The nyckelharpa--a Swedish folk instrument with a 600-year history--is an unwieldy keyed fiddle related to the hurdy-gurdy. Played with a short bow, the standard version has up to 16 strings--three for melody, one for drone, and the rest for resonance--and 37 wooden keys that, when pressed, hit the strings and act as frets. Sounds like there's a lot of potential there, doesn't it? The repertoire featured on Byss-Calle (Northside), which celebrates Sweden's most famous practitioner of the instrument, is all traditional, but the six members of the Nyckelharpa Orchestra, including Olov Johansson of Vasen, Johan Hedin of Trio Patrekatt, and Niklas Roswall of Ranarim (all important modern Swedish folk groups) breathe new life into the material with inventive arrangements. Playing a number of variants--including the altnyckelharpa, the tenornyckelharpa, the moraharpa, the kontrabasharpa, and the silverbasharpa, all of which feature different types and numbers of strings and keys--the group can produce a gorgeous swarm of sound, multiplying the instrument's inherent depth with elaborate contrapuntal arrangements. Many of the album's pieces feature only two or three players at a time, but when all six perform at once the combination of deep drones, filigreed arpeggios, and pretty melodic lines is startling. Most of the pieces suggest the precision and grace of a top-notch chamber music ensemble, but some stuff defies categorization: "Brostugan," a duet performed by Hedin and Johansson that's named after one of the 30 pubs in Byss-Calle's hometown of Alvkarleby when he was alive (1783-1847), has a truly spooky coda that's all tiptoe stabs and swells and makes great use of silence. Wednesday, April 18, 7 PM, Preston Bradley Hall, Chicago Cultural Center, 78 E. Washington; 312-744-6630.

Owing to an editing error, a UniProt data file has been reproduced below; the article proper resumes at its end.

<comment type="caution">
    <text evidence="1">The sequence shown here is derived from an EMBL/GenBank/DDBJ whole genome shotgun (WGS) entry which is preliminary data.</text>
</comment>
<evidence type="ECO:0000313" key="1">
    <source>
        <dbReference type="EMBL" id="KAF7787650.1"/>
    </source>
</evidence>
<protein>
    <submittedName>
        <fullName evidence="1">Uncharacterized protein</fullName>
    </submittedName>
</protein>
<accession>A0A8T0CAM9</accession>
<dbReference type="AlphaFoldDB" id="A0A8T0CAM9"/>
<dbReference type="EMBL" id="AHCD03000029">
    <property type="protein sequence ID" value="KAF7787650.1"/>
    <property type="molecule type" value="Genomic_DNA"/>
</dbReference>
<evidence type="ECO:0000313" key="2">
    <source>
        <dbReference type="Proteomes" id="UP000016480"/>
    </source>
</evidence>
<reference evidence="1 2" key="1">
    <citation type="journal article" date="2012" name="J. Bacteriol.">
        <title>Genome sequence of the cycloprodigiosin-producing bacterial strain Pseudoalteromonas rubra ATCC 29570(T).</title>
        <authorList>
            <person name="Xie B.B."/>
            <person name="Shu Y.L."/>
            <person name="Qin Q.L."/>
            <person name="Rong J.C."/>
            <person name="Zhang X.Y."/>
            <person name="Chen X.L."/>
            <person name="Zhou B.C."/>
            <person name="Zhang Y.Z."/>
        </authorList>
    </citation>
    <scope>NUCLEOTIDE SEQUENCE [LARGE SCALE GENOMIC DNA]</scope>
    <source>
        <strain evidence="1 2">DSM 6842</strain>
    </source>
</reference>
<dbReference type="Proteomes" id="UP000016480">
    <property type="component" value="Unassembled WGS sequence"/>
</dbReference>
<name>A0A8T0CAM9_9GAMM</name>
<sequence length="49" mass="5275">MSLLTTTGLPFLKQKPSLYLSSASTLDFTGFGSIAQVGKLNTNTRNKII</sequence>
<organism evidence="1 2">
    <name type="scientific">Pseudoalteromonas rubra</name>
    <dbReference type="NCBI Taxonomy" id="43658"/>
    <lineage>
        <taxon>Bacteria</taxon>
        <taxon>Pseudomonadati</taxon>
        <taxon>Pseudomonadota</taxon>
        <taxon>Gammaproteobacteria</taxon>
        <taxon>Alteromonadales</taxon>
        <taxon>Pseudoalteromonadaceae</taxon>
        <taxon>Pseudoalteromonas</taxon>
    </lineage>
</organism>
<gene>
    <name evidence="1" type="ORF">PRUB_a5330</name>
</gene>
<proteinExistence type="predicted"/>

Art accompanying story in printed newspaper (not available in this archive): photo/Thomas Nylund.